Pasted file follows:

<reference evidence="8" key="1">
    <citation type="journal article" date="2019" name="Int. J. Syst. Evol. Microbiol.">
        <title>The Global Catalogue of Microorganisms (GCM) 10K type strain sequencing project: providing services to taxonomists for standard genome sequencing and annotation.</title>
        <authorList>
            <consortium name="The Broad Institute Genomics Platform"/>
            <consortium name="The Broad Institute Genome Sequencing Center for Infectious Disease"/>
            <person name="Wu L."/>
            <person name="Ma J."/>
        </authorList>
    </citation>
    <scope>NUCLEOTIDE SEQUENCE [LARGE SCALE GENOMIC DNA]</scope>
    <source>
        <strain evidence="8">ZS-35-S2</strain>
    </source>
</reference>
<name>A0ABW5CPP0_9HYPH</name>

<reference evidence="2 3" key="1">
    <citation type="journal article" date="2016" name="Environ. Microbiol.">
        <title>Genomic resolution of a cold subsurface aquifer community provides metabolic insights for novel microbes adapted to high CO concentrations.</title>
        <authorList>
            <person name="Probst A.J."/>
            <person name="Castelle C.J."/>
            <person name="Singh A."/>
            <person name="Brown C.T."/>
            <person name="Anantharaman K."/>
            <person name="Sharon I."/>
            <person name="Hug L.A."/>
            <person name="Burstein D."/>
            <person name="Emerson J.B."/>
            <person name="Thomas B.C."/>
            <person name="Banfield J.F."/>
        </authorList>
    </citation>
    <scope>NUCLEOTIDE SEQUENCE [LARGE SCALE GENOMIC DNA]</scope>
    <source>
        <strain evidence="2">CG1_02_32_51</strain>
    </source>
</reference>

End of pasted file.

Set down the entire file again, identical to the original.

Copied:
<reference evidence="8" key="1">
    <citation type="journal article" date="2019" name="Int. J. Syst. Evol. Microbiol.">
        <title>The Global Catalogue of Microorganisms (GCM) 10K type strain sequencing project: providing services to taxonomists for standard genome sequencing and annotation.</title>
        <authorList>
            <consortium name="The Broad Institute Genomics Platform"/>
            <consortium name="The Broad Institute Genome Sequencing Center for Infectious Disease"/>
            <person name="Wu L."/>
            <person name="Ma J."/>
        </authorList>
    </citation>
    <scope>NUCLEOTIDE SEQUENCE [LARGE SCALE GENOMIC DNA]</scope>
    <source>
        <strain evidence="8">ZS-35-S2</strain>
    </source>
</reference>
<name>A0ABW5CPP0_9HYPH</name>

<reference evidence="2 3" key="1">
    <citation type="journal article" date="2016" name="Environ. Microbiol.">
        <title>Genomic resolution of a cold subsurface aquifer community provides metabolic insights for novel microbes adapted to high CO concentrations.</title>
        <authorList>
            <person name="Probst A.J."/>
            <person name="Castelle C.J."/>
            <person name="Singh A."/>
            <person name="Brown C.T."/>
            <person name="Anantharaman K."/>
            <person name="Sharon I."/>
            <person name="Hug L.A."/>
            <person name="Burstein D."/>
            <person name="Emerson J.B."/>
            <person name="Thomas B.C."/>
            <person name="Banfield J.F."/>
        </authorList>
    </citation>
    <scope>NUCLEOTIDE SEQUENCE [LARGE SCALE GENOMIC DNA]</scope>
    <source>
        <strain evidence="2">CG1_02_32_51</strain>
    </source>
</reference>